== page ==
June 16 is Bloomsday — the day during which all the events of James Joyce’s massive novel Ulysses take place. The author chose this date to commemorate his first outing with his life partner and eventual wife, Nora Barnacle. He also modeled the sexually frank character of Molly Bloom in Ulysses after Nora. So it seems appropriate to review this eponymous movie about their meeting and early years on this day.
Jim is a tortured artist and paranoid bastard. Nora is mostly along for the ride (aka, the sex) and didn’t realize he would have so much baggage. While the movie Nora is named after James Joyce’s wife, her character is an enigma, more of a lens through which we see Joyce, the brilliant writer of such modern classics as The Dubliners and Ulysses. Yet, the writer reflects their relationship and life in his deeply autobiographical work. So it’s a vicious cycle that she’s caught in.
The movie is hard to watch at times because of how twisted and complex their love story was, but it does have some highlights including:
1. Good historical hairstyles — Nora has her hair up unless she’s wearing her nightgown, undies, or nothing at all. Take note, every other historical costume movie that has a shocking lack of hairpins! No matter how squalid the living situation or how casual the outfit may be, Nora is a woman of her time, and in 1904, a grown-ass woman put her hair up.
2. Real Irish accents — Susan Lynch, who plays Nora, has a genuine Irish accent. Ewan McGregor as James is Scottish, and his accent isn’t bad. Compared to some other productions (ehem, Billie Piper in Penny Dreadful), this is an improvement.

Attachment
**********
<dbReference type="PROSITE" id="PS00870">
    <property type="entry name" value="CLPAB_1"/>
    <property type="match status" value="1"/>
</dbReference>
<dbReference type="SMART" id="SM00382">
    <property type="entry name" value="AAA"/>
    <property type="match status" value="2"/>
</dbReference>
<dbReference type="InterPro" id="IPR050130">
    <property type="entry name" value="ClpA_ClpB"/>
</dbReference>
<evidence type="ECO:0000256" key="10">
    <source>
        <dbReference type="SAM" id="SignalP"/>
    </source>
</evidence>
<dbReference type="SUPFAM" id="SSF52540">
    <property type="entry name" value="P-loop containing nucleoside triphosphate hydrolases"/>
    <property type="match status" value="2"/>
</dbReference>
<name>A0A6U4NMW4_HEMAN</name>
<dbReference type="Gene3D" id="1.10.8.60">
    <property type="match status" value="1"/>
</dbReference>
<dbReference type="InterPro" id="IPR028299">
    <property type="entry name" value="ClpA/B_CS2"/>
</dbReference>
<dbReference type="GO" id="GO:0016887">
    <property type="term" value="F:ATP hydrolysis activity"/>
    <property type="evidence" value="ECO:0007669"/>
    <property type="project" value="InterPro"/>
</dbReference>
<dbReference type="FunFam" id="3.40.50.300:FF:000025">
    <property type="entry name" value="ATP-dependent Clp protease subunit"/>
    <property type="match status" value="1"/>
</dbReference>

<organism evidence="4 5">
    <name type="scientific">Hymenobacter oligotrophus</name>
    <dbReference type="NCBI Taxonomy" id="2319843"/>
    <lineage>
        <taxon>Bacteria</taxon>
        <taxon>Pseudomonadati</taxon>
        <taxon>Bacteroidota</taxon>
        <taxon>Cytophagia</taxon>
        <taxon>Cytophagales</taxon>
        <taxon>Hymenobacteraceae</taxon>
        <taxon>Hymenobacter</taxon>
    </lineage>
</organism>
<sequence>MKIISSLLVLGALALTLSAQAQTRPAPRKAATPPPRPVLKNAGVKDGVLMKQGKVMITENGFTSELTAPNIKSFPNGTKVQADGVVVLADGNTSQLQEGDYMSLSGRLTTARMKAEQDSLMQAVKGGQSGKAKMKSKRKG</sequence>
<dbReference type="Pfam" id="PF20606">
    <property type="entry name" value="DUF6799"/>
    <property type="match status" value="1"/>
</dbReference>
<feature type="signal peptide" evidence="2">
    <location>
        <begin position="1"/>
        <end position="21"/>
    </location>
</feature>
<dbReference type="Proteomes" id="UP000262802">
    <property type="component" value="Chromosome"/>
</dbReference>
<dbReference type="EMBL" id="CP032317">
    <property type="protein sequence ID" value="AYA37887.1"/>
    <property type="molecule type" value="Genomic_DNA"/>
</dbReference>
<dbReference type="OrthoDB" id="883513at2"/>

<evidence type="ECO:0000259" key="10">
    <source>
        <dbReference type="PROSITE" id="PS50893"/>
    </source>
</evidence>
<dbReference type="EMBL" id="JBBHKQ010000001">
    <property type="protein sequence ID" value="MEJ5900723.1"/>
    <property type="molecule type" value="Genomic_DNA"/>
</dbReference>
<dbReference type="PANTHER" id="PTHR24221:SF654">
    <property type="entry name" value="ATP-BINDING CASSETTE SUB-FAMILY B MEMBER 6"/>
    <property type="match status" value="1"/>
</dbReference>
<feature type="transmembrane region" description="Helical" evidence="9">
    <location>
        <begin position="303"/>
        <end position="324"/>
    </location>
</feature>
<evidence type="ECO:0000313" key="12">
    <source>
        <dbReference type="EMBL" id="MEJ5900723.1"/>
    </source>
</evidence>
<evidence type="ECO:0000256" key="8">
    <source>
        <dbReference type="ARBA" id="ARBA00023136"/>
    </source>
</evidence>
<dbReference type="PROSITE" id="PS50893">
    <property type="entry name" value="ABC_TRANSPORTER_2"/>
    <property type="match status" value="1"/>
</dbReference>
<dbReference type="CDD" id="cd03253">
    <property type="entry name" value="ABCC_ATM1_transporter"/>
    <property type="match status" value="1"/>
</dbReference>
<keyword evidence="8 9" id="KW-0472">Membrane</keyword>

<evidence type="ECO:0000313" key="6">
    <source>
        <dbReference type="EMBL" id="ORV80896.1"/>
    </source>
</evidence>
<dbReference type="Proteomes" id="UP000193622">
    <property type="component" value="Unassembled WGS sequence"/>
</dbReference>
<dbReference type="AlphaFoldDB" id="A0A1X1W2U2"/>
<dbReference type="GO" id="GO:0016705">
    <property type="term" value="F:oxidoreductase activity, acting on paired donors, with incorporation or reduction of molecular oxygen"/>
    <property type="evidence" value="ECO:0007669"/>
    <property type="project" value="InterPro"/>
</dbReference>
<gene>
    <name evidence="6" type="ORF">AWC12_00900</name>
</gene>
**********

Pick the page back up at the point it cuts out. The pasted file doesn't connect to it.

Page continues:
3. Inclusion of Joyce’s musicality — The writings of James Joyce owe as much to his understanding of and love for music as his love of language. This film includes him singing, both solo and with Nora, and playing guitar. McGregor does a nice job!
4. Historically accurate body hair — We’ve mentioned a few times in podcasts about women (and sometimes men) in historical costume movies being shaved in a very 20th/21st-century fashion in the pubic region. Not so in Nora. There’s one clear image of a luxuriant, natural Susan Lynch’s crotch during a sex scene, and a full scene showing her unshaved armpits. Removing body hair for women wasn’t even known until at least 1915 and wouldn’t have been common until later, so good on this movie for showing the real deal.
5. Hot mutual masturbation scene! — Yeah, I saved the best for last. About halfway through the movie, Jim and Nora, while separated, read each other’s dirty letters to themselves and jerk off. Before sexting, this is how long-distance relationships survived. Plus, it’s historically accurate; they really did write pornographic letters to each other. Yay, literary smut!